For most of recorded history, the majority of couples marrying each other did so according to the guidelines of their religious faith. However with the rise of interfaith couples and with the steady drift of people away from allegiance to any particular religion, more couples are deciding on civil or spiritual wedding ceremonies. But how do you know the difference and decide which type is best for you? As an independent celebrant, I offer both types of ceremonies and this blog entry presents the key differences so you can decide which is right for you.
Civil ceremonies are also known as secular ceremonies. Typically these ceremonies make no mention of Deity or Higher Power. However they may address such concepts as the Higher Self.
Civil ceremonies are more likely to appeal to atheists as many times they focus solely on the relationship between the couple and/or their community rather than on any relationship yof God.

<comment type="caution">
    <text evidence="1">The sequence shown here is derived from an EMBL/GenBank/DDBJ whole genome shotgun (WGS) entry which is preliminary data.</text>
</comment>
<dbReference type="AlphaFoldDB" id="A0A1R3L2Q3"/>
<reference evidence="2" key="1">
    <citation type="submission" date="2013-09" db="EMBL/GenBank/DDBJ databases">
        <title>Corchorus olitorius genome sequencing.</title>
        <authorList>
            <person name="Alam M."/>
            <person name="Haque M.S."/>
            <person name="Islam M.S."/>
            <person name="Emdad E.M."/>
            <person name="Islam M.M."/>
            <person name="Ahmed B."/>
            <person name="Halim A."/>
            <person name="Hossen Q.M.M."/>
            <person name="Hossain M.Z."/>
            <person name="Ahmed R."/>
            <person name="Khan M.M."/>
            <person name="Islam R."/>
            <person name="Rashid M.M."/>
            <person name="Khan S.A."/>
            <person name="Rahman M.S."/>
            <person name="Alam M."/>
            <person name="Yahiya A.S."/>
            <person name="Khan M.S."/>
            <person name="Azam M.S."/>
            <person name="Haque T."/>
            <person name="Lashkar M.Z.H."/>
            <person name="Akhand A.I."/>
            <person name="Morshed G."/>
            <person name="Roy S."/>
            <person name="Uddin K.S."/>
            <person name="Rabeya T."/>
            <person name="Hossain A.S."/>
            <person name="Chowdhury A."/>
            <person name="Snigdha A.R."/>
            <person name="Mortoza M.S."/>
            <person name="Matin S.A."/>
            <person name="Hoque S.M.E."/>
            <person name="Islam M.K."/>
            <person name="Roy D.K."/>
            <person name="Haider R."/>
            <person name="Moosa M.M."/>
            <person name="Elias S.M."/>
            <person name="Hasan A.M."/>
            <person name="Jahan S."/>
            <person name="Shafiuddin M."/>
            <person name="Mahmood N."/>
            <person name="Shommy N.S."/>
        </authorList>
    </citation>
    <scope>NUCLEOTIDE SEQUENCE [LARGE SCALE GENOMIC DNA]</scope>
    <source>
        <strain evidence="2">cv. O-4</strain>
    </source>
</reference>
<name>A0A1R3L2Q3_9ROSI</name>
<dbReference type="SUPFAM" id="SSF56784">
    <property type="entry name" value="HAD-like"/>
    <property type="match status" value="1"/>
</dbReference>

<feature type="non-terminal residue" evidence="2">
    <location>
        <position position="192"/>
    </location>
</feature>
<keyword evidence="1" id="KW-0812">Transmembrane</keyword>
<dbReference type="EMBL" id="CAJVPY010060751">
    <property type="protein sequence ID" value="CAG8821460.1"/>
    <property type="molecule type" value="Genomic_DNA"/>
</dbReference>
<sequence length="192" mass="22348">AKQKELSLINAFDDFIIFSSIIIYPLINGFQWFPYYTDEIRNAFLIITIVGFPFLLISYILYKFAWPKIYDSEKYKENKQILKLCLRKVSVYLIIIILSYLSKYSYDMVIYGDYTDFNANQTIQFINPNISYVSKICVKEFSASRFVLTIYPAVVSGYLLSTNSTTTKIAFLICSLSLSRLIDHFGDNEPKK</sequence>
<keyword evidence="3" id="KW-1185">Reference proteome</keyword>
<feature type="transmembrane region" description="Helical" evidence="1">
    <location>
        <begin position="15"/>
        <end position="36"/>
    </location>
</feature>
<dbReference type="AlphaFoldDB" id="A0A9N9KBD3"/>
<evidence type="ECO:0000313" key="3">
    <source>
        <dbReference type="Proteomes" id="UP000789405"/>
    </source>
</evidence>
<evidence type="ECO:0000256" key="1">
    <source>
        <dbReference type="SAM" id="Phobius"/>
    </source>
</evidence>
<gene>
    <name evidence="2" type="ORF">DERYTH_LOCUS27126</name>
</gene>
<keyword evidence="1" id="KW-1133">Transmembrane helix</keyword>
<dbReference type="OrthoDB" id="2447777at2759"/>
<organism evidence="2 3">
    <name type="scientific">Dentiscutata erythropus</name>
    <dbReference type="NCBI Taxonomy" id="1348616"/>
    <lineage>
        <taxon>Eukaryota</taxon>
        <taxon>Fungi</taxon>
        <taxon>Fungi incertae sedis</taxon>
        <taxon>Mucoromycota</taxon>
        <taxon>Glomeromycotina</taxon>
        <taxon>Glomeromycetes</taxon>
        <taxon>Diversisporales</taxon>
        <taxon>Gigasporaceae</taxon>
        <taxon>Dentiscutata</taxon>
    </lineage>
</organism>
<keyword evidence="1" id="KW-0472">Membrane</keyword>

Depending on your jurisdiction, a civil ceremony may be solemnized by a judge, mayor, notary public or other public servant. They can also be performed by an independent celebrant or wedding officiant.
Some couples may not adhere to any particular religion but may still consider themselves to be spiritual and opt for a spiritual ceremony. Such ceremonies will not follow the restrictions of any particular faith but may combine the elements of different faiths and spiritual systems. Some spiritual couples may elect to add wedding customs from their own culture or borrow from other cultures. They may even add religious elements from the faith that they grew up in, such as a Jewish Glass Breaking or the reading of a Christian Bible verse. Spiritual ceremonies are normally performed by officiants and celebrants who are also ordained as interfaith or nondenominational ministers.
Different states and jurisdictions have different requirements that determine who is allowed to perform legally binding wedding ceremonies. If you are marrying outside an established house of worship, it’s always prudent to do your due diligence to ensure that your officiant is legitimate.